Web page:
No matter how much research and planning you did before choosing a college, university, or other school to attend as a foreign student, you could find that it is not quite right for you. Perhaps the academic program is not what you expected, you are not forming connections with your fellow students, or the school's geographic location is too cold, too hot, too remote, or something else.
Fortunately, if you're an F-1 visa holder, you might be able to transfer to another school. The procedure is fairly simple, and does not require a lot of paperwork.
You must, if you're on an F-1 visa, start your studies at the school listed on your I-20. However, if you become dissatisfied with that school, you can change at any time and for any reason.
There is an important condition, however. You'll need to have maintained your student status at your original school. If, for example, your dissatisfaction got to the point that you failed to maintain a full course of study or you dropped out of classes, you will have rendered your F-1 visa invalid, and will not be allowed to transfer schools—at least, not until you have applied for and been granted what is called "reinstatement." This returns you to valid student status.
Unlike some benefits to student visa holders, a school transfer does not require the approval of U.S. Citizenship and Immigration Services (USCIS). All the paperwork will be handled by the designated student officer (DSO) or foreign student adviser at your current school, together with the DSO at your chosen new school.
Your first step toward a school transfer will be to get accepted by a new, USCIS-recognized school. As you probably know, school application procedures vary from school to school. That means you will need to check in with the schools in which you are interested regarding their requirements and timing.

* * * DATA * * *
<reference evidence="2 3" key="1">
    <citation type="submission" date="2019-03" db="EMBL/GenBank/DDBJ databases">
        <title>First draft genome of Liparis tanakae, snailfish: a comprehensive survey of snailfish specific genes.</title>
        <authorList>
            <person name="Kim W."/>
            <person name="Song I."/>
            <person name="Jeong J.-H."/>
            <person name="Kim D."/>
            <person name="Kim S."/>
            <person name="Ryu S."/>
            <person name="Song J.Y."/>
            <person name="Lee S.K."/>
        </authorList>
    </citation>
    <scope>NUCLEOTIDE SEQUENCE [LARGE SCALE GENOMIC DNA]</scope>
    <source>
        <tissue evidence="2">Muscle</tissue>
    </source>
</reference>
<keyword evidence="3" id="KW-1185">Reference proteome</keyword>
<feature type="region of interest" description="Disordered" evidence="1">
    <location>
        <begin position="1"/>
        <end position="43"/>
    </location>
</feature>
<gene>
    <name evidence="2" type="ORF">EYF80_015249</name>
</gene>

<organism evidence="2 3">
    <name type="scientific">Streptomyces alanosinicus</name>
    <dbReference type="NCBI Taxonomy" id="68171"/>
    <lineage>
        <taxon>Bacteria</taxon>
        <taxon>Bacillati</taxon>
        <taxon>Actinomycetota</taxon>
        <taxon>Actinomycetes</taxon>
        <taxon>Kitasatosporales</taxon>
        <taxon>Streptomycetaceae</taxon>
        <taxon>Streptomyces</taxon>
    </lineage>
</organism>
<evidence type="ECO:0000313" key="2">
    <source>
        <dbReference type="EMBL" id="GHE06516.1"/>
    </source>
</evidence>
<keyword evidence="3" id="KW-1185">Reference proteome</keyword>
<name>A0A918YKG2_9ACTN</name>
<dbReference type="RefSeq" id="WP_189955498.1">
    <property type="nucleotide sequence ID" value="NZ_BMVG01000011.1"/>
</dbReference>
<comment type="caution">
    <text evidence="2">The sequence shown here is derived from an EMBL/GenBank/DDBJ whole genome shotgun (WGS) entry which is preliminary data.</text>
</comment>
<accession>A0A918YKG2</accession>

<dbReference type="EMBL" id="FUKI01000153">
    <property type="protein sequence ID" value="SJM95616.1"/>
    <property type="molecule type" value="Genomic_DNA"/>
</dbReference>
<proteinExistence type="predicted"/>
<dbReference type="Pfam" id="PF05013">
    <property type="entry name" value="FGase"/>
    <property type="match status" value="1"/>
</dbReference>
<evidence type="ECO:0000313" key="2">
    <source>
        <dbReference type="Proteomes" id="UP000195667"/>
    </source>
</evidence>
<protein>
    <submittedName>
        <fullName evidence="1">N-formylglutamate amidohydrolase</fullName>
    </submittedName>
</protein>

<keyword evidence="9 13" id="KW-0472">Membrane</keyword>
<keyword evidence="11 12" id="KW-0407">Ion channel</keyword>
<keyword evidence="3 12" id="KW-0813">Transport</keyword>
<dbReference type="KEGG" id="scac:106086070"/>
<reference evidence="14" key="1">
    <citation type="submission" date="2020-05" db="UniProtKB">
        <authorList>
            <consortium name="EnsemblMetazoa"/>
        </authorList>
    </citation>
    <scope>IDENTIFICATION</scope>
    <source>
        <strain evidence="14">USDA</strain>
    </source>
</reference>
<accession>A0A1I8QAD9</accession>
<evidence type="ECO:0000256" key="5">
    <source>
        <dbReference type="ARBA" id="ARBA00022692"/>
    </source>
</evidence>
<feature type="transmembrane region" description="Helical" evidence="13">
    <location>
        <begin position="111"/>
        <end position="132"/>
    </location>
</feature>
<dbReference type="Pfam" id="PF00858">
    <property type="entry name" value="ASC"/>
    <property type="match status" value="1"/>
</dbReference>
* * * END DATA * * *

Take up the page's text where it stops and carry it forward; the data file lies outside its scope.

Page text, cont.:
After you have been accepted by a new school, it will send you a new Form I-20 AB/I-20 ID. You will then need to tell the DSO at your present school of your intent to transfer and show written confirmation of your acceptance at the new school, plus give your DSO the new DSO's contact information. (You might want to talk to your DSO even before this, to see if they can be of any assistance—but this is the point at which you absolutely must tell the DSO.)
The two of you will work out the timing of your transfer. Your current DSO must also transfer your SEVIS file to the new school.
Assuming that your transfer doesn't happen right away, be sure to maintain valid student status right up to the transfer date. Otherwise you will fall out of status and the transfer will be invalid.
The next step is for you to actually transfer to your new school, which you are expected to do 15 days before the program start date. Within those 15 days, you must sign and give your new I-20 to the DSO at your new school, and tell him or her your new address. The new DSO then has 30 days in which to take care of advising your old DSO as well as USCIS (using the SEVIS system) that you have indeed transferred. The new DSO will send you your new I-20 ID copy.
If you had a work permit (employment authorization document or EAD) at your first school, it will automatically be cancelled by your transfer. You'll need to apply for a new work permit if you become eligible to work again.